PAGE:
Illustratively, the credit card processor or issuer periodically sends a transaction log summarizing or itemizing transactions occurring during a period. Then, some other identifier of the offending transaction that is included in the report (e.g., an identifier assigned by the issuer of the report) may be correlated with a transaction log or previous report that includes the other identifier as well as the unique transaction ID. In some circumstances, even settlement data passed to a reconciliation facilitator or merchant account processor may lack a transaction ID, therefore requiring correlation with a transaction log or previous report to determine the ID.
The program environment in which a present embodiment of the invention is executed illustratively incorporates a general-purpose computer or a special purpose device such as a hand-held computer. Details of such devices (e.g., processor, memory, data storage, display) may be omitted for the sake of clarity.
It should also be understood that the techniques of the present invention may be implemented using a variety of technologies. For example, the methods described herein may be implemented in software executing on a computer system, or implemented in hardware utilizing either a combination of microprocessors or other specially designed application specific integrated circuits, programmable logic devices, or various combinations thereof.
In particular, methods described herein may be implemented using data structures and program code residing on a suitable computer-readable medium, which may be any device or medium that can store data and/or code for use by a computer system. This includes, but is not limited to, volatile memory, non-volatile memory, magnetic and optical storage devices such as disk drives, magnetic tapes, CDs (compact discs), DVDs (digital versatile discs or digital video discs), or other media capable of storing computer-readable media now known or later developed.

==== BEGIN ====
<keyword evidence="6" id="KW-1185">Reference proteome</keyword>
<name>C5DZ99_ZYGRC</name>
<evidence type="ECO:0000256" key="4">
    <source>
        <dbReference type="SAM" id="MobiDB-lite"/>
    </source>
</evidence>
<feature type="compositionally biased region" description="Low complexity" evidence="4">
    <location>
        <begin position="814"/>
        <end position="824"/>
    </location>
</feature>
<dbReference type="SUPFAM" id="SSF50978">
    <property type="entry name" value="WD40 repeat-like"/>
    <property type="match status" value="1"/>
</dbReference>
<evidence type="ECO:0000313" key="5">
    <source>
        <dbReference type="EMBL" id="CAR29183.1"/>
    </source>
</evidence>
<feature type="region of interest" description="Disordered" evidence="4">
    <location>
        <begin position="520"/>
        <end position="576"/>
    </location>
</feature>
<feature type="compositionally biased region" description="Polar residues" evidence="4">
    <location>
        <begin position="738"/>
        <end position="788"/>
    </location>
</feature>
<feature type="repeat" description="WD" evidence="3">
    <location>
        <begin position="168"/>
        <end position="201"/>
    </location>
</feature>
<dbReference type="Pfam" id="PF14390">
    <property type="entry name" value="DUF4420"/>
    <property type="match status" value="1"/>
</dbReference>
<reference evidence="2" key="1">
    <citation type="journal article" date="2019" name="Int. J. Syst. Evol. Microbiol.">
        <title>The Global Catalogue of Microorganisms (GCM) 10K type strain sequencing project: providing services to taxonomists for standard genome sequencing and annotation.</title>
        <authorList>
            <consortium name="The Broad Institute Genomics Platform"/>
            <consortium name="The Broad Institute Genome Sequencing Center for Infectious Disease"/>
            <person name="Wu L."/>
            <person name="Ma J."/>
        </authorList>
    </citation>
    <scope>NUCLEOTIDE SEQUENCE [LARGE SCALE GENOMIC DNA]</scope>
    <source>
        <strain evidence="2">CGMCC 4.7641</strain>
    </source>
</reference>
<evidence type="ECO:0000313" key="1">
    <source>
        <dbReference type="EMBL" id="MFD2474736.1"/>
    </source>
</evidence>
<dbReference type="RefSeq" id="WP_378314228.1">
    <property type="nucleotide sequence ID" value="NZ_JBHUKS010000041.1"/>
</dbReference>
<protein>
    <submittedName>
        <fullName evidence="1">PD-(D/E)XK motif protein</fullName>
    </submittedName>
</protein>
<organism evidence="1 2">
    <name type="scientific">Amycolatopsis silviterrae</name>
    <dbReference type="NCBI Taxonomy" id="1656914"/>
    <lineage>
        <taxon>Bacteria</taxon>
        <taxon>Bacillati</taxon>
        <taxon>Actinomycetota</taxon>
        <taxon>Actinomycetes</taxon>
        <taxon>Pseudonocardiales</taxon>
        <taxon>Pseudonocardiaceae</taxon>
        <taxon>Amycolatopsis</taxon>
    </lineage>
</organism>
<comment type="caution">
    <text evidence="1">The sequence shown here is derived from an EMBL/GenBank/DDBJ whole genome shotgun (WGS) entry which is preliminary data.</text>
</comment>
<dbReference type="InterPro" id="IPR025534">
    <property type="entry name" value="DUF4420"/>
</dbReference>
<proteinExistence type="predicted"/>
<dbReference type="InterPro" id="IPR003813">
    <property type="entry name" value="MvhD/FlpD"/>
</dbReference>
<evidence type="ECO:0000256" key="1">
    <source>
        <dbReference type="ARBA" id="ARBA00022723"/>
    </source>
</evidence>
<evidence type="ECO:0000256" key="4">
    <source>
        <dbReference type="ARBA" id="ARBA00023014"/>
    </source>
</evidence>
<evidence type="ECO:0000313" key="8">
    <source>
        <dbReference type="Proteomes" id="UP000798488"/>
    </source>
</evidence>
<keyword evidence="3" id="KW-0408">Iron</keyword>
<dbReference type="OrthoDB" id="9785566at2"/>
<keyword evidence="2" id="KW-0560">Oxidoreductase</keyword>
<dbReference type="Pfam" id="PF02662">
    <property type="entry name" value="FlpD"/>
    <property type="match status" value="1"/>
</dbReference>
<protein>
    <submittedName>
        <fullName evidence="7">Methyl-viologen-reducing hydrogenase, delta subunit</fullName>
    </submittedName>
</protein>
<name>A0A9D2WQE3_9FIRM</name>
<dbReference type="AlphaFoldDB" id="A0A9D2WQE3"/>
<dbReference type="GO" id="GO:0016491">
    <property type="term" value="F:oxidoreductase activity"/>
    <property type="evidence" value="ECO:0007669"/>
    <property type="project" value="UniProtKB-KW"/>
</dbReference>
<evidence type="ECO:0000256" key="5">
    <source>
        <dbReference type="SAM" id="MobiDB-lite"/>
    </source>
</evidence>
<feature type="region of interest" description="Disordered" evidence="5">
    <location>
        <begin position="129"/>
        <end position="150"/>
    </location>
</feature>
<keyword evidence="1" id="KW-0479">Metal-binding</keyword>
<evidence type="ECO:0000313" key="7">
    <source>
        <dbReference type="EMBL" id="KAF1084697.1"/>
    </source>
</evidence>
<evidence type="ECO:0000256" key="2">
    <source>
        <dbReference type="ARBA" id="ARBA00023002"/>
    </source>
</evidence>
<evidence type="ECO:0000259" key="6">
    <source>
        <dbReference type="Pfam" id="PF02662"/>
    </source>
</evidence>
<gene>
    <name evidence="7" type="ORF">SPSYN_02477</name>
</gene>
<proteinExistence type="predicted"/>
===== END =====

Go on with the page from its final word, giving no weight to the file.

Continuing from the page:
The foregoing embodiments of the invention have been presented for purposes of illustration and description only. They are not intended to be exhaustive or to limit the invention to the forms disclosed. Accordingly, the scope of the invention is defined by the appended claims, not the preceding disclosure.
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|U.S. Classification||235/380, 235/379|
|Cooperative Classification||G06Q20/385, G06Q20/102, G06Q20/02, G06Q20/04, G06Q20/24|
|European Classification||G06Q20/24, G06Q20/04, G06Q20/02, G06Q20/385, G06Q20/102|
|Jul 21, 2006||AS||Assignment|
Owner name: INTUIT, INC., CALIFORNIA
Free format text: ASSIGNMENT OF ASSIGNORS INTEREST;ASSIGNORS:KATYAL, DINESH KUMAR;SCHNEIDER, JAMES ALAN;LO, DAVID C.;AND OTHERS;REEL/FRAME:018121/0155;SIGNING DATES FROM 20060713 TO 20060717
Owner name: INTUIT, INC.,CALIFORNIA
Free format text: ASSIGNMENT OF ASSIGNORS INTEREST;ASSIGNORS:KATYAL, DINESH KUMAR;SCHNEIDER, JAMES ALAN;LO, DAVID C.;AND OTHERS;SIGNING DATES FROM 20060713 TO 20060717;REEL/FRAME:018121/0155
|Jul 27, 2010||CC||Certificate of correction|
|Dec 2, 2013||FPAY||Fee payment|
Year of fee payment: 4